It might seem as though energy efficiency is on a roll lately, especially after getting a shot in the arm from President Obama as part of his climate action plan.
But energy efficiency covers a wide range of areas, and the American Council for an Energy-Efficient Economy (ACEEE) just launched its first annual white paper on fifteen key indicators that can help the government and stakeholders understand where progress is being made and where there is more work to be done.
If you are an optimist, a glance at the chart below shows that we’re doing OK, with modest progress in many areas. Only one indicator, combined heat and power (CHP) in industry, saw a small backslide from 2011 to 2010. Aggressive increases in CHP, however, is also a goal of the Obama administration, and should see a boost in coming years.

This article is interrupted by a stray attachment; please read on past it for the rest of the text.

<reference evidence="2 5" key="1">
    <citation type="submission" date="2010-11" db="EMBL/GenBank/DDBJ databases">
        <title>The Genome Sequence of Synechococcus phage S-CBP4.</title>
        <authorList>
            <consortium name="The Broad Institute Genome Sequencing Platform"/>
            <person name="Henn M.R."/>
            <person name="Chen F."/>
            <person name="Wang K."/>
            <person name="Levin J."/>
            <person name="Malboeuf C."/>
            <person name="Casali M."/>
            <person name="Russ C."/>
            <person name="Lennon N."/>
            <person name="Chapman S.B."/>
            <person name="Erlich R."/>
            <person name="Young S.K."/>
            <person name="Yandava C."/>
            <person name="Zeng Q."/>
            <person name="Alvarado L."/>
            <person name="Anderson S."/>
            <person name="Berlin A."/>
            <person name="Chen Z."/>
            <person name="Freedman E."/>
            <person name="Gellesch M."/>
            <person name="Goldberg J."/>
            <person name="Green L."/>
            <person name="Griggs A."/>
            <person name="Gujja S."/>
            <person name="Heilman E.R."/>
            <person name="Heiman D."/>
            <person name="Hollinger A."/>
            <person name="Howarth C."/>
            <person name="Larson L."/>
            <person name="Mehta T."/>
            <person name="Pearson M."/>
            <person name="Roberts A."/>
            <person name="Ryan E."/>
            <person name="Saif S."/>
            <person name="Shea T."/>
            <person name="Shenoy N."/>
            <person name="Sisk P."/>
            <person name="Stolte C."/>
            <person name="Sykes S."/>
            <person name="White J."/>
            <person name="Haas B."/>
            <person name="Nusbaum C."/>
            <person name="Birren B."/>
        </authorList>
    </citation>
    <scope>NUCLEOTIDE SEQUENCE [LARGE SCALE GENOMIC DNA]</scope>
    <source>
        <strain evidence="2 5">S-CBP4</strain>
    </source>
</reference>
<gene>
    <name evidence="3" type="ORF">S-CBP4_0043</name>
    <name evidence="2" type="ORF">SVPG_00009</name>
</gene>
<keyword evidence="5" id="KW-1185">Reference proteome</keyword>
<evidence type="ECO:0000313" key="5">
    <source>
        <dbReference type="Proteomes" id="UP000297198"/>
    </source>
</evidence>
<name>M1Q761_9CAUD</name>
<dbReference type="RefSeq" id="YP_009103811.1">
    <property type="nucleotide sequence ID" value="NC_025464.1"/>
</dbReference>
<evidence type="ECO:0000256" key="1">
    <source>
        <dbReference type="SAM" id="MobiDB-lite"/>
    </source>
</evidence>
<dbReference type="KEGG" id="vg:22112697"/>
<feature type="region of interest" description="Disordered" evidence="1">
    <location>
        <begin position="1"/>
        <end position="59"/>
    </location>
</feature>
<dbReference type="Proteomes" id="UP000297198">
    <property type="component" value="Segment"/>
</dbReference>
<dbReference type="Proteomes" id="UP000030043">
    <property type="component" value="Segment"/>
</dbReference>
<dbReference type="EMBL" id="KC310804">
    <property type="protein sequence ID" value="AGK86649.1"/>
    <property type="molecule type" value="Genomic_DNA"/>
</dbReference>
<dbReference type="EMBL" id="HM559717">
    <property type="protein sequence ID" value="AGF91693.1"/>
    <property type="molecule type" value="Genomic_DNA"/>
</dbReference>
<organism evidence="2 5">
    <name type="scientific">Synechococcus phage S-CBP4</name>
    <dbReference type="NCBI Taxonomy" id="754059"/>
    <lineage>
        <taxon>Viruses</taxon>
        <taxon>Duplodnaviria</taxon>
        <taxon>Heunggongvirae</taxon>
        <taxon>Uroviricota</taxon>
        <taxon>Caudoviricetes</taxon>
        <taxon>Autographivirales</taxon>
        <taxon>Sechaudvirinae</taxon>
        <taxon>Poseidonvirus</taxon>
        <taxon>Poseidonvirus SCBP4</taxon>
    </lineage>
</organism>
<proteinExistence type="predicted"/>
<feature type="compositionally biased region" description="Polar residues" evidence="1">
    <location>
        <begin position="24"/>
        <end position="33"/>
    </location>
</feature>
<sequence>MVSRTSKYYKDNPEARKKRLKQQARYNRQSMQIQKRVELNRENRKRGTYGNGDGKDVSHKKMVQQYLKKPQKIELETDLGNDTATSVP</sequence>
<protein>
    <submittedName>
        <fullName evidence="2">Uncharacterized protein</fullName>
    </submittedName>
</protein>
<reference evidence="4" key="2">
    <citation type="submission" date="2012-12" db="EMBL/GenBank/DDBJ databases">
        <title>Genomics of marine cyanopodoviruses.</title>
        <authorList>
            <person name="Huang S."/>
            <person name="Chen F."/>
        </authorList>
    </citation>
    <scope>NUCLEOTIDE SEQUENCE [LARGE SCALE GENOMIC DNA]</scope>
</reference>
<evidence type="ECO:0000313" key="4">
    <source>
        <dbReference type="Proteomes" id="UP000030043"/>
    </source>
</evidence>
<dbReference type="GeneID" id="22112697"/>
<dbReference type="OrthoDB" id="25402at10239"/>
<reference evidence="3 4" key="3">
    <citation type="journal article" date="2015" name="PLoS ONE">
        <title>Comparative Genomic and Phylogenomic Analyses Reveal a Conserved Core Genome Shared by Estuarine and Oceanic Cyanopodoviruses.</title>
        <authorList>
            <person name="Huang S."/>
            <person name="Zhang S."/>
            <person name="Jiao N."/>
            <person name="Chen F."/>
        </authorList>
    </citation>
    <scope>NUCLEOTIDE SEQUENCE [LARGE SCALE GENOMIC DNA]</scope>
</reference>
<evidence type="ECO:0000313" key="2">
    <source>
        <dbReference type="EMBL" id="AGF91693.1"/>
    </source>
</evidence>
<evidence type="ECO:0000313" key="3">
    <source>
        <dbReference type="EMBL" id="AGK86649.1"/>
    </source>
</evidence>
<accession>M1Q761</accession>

“The United States is becoming more energy-efficient, but the improvements we measured are generally small, indicating that we are still wasting tremendous amounts of energy,” Naomi Baum, chief operating officer for ACEEE, wrote in a blog post. “The small improvements we see in the rest of the indicators indicate that we have yet to embrace energy efficiency as a principal objective and are not doing enough to realize its full potential.”